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What is the Linux Installation Project?

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An InstallFest Every Month

At 9am-ish every third Saturday of the month, people flock to NTLUG to have Linux installed on their computers or to seek general troubleshooting assistance. Normally, most LUGs hold special meetings only on occasions which are called InstallFests. Since every month is an InstallFest, NTLUG chooses to hold an annual Linux Fair instead.

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But, why do installs only on special occasions? Every month there are people that are new to the meetings who are interested in help in geting their first Linux up and running. Likewise there is always opportunity for troubleshooting an existing installation. Instead of just doing Linux installs at special meeting, why not do them at ALL of the meetings.

This was the vision of Kendall Clark, one of our founders and former president. He worked with Mike Dunn and Bill Petersen to form the Linux Installation Project (LIP).

Since then, NTLUG has helped install Linux on literally hundreds of computers.

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So you are thinking of installing Linux on your computer. The Linux Installation Project starts at 9am. We look forward to helping anyone install GNU/Linux (hereafter a whole distribution will be referred to as just Linux) on their system. The Linux Installation Project usually lasts until 11am, but frequently takes longer.

To make this a pleasant and rewarding experience, there are a few guidelines that you should read:

1.  Bring the Whole Computer With You

To do a Linux install you are going to need the whole computer. This includes the computer itself, the monitor, the keyboard, and a mouse. You would be surprised how many people forget the power cord for the monitor and the computer so be sure to bring those too. It is usually not necessary to bring peripherals like printers, unless you are needing or wanting help in configuring that as well.

If you want to have a Microsoft© operating system available on the computer when you are finished (along with the new Linux install), you must bring the install disk for the MS system with you. This is called a “Dual Boot” system. Please read the information below about dual booting.

If you have a Linux system installed, and just want help with a problem, bring it on! If the problem involves a particular piece of hardware, bring that hardware along with the rest of your system. We are willing to help troubleshoot any and all hardware configurations. But as with anything, we can not guarantee a successful resolution for every scenario.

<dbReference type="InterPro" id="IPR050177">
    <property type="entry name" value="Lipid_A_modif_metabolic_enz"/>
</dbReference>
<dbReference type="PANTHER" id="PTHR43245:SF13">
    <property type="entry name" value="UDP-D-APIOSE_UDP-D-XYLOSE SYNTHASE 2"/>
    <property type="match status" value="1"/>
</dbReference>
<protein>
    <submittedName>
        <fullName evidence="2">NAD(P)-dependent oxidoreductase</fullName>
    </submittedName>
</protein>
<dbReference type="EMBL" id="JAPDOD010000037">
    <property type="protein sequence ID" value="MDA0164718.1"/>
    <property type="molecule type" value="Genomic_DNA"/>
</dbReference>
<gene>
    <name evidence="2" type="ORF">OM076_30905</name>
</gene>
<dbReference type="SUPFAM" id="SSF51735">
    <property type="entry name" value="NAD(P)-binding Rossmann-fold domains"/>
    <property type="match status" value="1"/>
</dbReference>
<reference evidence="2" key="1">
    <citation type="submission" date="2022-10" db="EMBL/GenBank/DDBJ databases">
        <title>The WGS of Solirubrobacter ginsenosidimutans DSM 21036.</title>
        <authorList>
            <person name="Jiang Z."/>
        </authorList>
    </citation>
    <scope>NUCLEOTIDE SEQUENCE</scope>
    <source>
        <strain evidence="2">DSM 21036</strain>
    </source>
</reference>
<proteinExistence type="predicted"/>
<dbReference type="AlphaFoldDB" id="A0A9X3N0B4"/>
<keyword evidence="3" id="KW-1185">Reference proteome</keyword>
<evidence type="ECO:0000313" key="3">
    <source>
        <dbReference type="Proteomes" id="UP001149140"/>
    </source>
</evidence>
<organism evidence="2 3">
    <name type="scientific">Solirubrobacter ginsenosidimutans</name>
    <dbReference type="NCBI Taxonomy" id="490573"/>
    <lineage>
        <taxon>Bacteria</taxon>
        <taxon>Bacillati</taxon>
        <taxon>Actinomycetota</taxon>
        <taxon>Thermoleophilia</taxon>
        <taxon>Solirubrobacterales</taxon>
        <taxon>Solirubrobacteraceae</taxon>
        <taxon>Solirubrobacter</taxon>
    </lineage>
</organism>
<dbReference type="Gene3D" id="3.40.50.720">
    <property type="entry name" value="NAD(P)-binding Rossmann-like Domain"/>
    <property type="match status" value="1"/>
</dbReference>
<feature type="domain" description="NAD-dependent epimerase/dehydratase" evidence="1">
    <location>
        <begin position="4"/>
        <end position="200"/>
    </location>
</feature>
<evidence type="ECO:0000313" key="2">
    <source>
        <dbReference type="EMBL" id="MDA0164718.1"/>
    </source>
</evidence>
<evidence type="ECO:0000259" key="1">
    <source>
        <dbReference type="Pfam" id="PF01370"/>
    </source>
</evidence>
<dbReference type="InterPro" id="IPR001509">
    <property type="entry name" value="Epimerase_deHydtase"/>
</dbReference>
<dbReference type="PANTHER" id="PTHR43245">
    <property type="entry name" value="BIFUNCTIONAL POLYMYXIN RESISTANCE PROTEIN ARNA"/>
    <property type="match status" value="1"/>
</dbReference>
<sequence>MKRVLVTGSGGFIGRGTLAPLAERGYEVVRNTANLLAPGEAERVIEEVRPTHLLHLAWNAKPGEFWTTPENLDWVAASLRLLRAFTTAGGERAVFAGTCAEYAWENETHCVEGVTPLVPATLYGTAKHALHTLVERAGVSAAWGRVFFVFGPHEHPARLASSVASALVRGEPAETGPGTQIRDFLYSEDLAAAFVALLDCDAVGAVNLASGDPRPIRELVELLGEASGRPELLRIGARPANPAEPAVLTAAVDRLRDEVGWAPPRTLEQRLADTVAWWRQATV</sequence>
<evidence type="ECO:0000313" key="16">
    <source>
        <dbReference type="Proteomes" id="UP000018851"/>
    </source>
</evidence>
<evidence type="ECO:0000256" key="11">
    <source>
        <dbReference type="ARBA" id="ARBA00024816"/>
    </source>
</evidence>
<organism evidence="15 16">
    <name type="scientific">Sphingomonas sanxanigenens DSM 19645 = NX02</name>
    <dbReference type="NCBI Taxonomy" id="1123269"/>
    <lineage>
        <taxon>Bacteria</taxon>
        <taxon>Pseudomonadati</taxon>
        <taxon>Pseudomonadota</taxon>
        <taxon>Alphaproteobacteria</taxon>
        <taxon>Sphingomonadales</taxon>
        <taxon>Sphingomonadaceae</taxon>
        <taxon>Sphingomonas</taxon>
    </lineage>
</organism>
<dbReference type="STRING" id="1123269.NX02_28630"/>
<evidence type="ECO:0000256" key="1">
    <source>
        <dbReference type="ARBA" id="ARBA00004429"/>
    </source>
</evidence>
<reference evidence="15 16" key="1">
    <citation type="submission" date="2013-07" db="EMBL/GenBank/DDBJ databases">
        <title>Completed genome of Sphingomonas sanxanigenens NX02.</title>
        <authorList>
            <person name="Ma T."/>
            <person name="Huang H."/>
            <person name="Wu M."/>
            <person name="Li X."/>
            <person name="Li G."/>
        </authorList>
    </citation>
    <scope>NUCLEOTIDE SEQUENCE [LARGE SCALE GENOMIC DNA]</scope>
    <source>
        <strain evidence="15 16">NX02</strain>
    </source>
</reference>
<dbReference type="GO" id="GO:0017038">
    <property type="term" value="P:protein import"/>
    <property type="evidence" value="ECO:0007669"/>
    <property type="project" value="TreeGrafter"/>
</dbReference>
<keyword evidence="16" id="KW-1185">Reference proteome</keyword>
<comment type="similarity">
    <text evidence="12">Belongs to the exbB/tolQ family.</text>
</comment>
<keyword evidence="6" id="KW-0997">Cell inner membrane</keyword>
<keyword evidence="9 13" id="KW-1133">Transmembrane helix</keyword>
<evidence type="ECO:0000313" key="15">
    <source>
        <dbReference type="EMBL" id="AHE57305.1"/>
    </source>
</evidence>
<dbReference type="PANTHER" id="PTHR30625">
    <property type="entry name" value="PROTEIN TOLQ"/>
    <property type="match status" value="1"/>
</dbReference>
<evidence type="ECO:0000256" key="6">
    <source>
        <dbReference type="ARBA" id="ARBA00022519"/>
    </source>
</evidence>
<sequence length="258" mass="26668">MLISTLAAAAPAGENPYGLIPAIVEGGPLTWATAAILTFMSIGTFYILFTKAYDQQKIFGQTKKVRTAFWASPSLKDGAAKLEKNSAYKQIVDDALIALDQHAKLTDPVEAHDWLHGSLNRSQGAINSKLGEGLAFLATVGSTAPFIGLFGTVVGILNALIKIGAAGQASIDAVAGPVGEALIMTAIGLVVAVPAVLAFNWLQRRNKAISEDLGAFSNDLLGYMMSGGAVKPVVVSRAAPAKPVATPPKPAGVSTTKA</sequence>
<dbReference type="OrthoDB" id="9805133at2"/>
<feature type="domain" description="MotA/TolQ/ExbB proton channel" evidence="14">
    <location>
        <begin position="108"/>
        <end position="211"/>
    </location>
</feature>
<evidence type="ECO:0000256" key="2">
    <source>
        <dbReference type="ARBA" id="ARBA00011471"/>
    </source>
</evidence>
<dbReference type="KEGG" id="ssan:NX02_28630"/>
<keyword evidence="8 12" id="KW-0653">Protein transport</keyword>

2.  Read Up On Linux Distributions and Pick One That You Would Like To Try

Linux is packaged with other software to make a complete distribution (a disro). There are allot of distros out there (look at for the current list or browse the small list at NTLUG). Before picking anything please do a quick assessment of the hardware you are going to install this on. There are different criteria for each distribution, but generally they break down into three classes.

2.1  Major Consumer Distributions

Fedora, openSUSE, Ubuntu, Kubuntu, Debian, etc. are designed to run on equipment that will easily run Microsoft XP®. This is pretty much going to exclude any system with less than 128 Meg of RAM, and a processor less than about 900MHz. Is it possible to run these distros on a 600 MHz processor with 96 Meg of ram? Yes, but it will be about as satisfying as running XP® on such a system; slow and buggy. Consumer based distributions are better for newer platforms since they are updated more regularly. However, newer does involve some risk.

2.2  Enterprise Distributions

Red Hat Enterprise Linux (RHEL) and Novell's SUSE Linux Enterprise Server/Desktop (SLES/SLED) are designed primarily for servers (RHEL and SLES) and for corporate desktops and laptops (SLED). The difference is that these distributions usually do not work well with the latest and greatest hardware, but they are designed to be stable and have active support. Support for these distributions usually costs money ($300+/year for servers, $120+/year for desktops). In general, those distributions are not recommended for a new Linux user just because of the limited platform support and support costs.

2.3  Smaller Machine Linux Distributions

Linux distributions such as Puppy, Feather, Vector, and DSL (Damn Small Linux) do not require large amounts of RAM or heavy processing power. Even a Pentium I 90MHz processor with 32 Meg of RAM should work with these distros. Most are available as a “Live CD” which can be booted without installing anything to see how well it works. Note that live Cd's will function a bit slow compared to an installed system. Keep in mind that, once a distribution is installed, you can add almost any Linux-based software to it. Do not reject a particular distribution just because it does not come with everything you want pre-installed.